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    The following form allows you to view linux man pages.

    Command:

    a64l

    
    
    

    SYNOPSIS

           #include <stdlib.h>
    
           long a64l(char *str64);
    
           char *l64a(long value);
    
       Feature Test Macro Requirements for glibc (see feature_test_macros(7)):
    
           a64l(), l64a():
               _SVID_SOURCE || _XOPEN_SOURCE >= 500 ||
               _XOPEN_SOURCE && _XOPEN_SOURCE_EXTENDED
    
    
    

    DESCRIPTION

           These functions provide a conversion between 32-bit long  integers  and
           little-endian  base-64  ASCII  strings (of length zero to six).  If the
           string used as argument for a64l() has length greater  than  six,  only
           the  first six bytes are used.  If the type long has more than 32 bits,
           then l64a() uses only the low order 32 bits of value, and a64l()  sign-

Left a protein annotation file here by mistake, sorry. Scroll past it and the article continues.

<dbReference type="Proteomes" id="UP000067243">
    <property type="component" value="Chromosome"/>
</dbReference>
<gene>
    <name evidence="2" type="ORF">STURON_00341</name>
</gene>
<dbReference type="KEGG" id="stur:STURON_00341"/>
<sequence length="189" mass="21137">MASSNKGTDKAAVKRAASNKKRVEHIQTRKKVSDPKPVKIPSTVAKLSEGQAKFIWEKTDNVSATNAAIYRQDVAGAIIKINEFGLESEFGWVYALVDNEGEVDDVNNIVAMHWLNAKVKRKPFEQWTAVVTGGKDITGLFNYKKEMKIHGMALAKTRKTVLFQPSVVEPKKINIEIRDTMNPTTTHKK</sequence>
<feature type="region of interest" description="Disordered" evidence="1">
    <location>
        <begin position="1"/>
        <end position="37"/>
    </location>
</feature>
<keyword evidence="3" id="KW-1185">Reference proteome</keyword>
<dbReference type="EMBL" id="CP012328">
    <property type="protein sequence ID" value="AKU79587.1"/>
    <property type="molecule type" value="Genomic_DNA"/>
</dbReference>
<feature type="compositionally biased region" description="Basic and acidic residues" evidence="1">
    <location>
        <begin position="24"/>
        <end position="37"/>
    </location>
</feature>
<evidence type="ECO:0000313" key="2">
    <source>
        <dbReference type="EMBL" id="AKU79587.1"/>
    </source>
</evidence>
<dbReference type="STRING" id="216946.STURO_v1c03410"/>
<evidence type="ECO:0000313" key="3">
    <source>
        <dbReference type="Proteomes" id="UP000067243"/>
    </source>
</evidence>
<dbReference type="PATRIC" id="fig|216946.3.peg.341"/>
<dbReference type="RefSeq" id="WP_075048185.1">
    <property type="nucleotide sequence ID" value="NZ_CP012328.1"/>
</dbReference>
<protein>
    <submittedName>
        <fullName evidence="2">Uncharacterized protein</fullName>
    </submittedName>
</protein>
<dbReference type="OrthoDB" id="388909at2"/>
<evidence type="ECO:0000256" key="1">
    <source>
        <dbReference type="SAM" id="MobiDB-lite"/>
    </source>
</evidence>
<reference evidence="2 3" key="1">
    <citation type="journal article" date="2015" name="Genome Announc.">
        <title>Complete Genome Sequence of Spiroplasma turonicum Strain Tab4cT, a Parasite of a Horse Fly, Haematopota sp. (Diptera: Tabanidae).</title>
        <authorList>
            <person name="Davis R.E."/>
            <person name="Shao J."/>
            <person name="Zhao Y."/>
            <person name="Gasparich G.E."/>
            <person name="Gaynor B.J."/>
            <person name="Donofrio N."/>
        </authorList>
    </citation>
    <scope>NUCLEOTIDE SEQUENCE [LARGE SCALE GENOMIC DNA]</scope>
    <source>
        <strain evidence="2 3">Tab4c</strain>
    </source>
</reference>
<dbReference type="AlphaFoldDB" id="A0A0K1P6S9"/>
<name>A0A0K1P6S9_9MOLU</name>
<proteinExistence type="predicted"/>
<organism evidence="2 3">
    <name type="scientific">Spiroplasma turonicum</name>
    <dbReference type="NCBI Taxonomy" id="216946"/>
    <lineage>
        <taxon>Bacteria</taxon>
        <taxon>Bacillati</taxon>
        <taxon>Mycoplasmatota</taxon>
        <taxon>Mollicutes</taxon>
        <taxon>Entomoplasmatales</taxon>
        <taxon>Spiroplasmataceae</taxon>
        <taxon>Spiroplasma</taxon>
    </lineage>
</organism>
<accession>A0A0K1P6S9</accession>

extends its 32-bit result.
    
           The 64 digits in the base-64 system are:
    
                  '.'  represents a 0
                  '/'  represents a 1
                  0-9  represent  2-11
                  A-Z  represent 12-37
                  a-z  represent 38-63
    
           So 123 = 59*64^0 + 1*64^1 = "v/".
    
    
    

    ATTRIBUTES

       Multithreading (see pthreads(7))
           The l64a() function is not thread-safe.
    
           The a64l() function is thread-safe.
    
    
    

    CONFORMING TO

           POSIX.1-2001.
    
    
    

    NOTES

           The  value returned by l64a() may be a pointer to a static buffer, pos-
           sibly overwritten by later calls.
    
           The behavior of l64a() is undefined when value is negative.   If  value
           is zero, it returns an empty string.
    
           These functions are broken in glibc before 2.2.5 (puts most significant
           digit first).
    
           This is not the encoding used by uuencode(1).
    
    
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